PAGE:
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Muvindu Binoy

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Muvindu Binoy is an independent film maker and digital artist based in Colombo. His bright multicolored collages appear as a Sinhalese modification of gaudily Pop Art, where he assembles various objects off the internet to hybrid figures. You will notice references to daily Sri Lankan politics, so the artist raises questions about urban socio-cultural developments of his native Colombo. The images are latent cynical, visualizing popular culture objects in combination of nostalgic vintage images of colonial photography.

Preferred format is the square, an indirect citation of the normative trimmed image-cosmos of Instagram. The variety of images popping up on screen every day is endless. While scrolling over them, images of advertisement, celebrity’s shots, politics, selfies, private family photos, art and culture, will amalgamate in front of one’s inner eye to one blunt vision of life, possibly creating one digital collage. The motifs are highlighted and framed by pastel-colored geometric shapes in evocation of digital icons. Binoy incorporates contemporary digital pictorials, his style is distinguished by a combination of straightforward constellations and aesthetic effects. His selection of colors and images signifies the takeover of a precise global hipster trend of his generation, once an urban subculture, now a glossy visual hegemony. 

Binoy held two solo exhibitions ‘The Holy Merchandise’ (2015) and ‚Divine Thru’ (2016) at Saskia Fernando Gallery and participated in the group exhibitions Colomboscope: Shadow Scenes (2015) and Colomboscope: Testing Grounds (2016). Some of his collages from the ‘The Holy Merchandise’ were selected by ‘PIX Magazine’ to be show cased in an exhibition.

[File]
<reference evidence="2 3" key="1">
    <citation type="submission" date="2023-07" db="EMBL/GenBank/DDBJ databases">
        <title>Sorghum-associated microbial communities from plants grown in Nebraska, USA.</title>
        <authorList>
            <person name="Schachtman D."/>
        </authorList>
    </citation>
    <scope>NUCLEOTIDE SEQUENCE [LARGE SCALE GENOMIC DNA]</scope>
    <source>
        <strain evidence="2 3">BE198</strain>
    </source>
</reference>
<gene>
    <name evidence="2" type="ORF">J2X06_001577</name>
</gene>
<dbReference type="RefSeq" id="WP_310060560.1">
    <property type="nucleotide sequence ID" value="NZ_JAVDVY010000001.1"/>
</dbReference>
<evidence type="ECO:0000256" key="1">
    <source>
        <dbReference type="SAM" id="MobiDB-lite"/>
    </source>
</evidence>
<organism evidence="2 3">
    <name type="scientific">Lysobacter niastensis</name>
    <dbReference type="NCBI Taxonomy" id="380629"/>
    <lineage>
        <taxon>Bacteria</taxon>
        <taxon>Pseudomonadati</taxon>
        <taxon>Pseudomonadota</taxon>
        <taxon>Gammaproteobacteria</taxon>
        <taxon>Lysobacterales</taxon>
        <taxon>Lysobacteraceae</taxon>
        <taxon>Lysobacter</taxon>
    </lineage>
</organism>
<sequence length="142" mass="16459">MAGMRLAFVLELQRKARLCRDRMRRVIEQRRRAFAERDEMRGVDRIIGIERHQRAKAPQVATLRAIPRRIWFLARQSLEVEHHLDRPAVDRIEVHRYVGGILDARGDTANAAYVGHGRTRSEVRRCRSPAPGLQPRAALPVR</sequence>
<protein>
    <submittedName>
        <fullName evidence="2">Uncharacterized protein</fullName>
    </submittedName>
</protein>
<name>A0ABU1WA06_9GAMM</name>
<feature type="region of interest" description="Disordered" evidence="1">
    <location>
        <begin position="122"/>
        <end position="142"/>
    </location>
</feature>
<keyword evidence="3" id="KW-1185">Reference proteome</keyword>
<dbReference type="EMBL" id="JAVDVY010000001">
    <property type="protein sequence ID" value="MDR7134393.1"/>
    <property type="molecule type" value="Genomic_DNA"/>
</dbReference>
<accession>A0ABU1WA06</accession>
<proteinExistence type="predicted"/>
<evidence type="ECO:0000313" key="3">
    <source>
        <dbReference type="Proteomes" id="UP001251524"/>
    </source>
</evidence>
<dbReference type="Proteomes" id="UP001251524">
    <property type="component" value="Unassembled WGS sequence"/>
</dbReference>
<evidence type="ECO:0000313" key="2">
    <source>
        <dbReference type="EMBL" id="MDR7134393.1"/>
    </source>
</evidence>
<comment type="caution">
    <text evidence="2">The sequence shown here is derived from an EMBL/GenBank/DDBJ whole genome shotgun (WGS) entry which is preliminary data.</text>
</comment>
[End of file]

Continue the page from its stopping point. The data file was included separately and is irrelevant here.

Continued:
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Hanusha Somasunderam

Hanusha Somasunderam's work attempts to share he struggle faced by upcountry plantation workers in Sri Lanka. this struggle has existed for over a hundred years without a solution or public attention. Although they live in the highlands of the country closer to the clouds and sky, their living conditions are so poor. they contribute to the country's economy and suffer hardship in return. In these works she explores the plight of the tea estate workers who work hard to get their daily wages, contend with nature, landslids, leeches and climate only to bear the strain of what life dictates on account of their work.


She uses locally-used handmade strainers and tea bags as sculptural materials. together they conceptually embody the strain suffered by this community, which seeps into every aspect of their lives along with that of their offspring, like an indelible stain that marks you for life.

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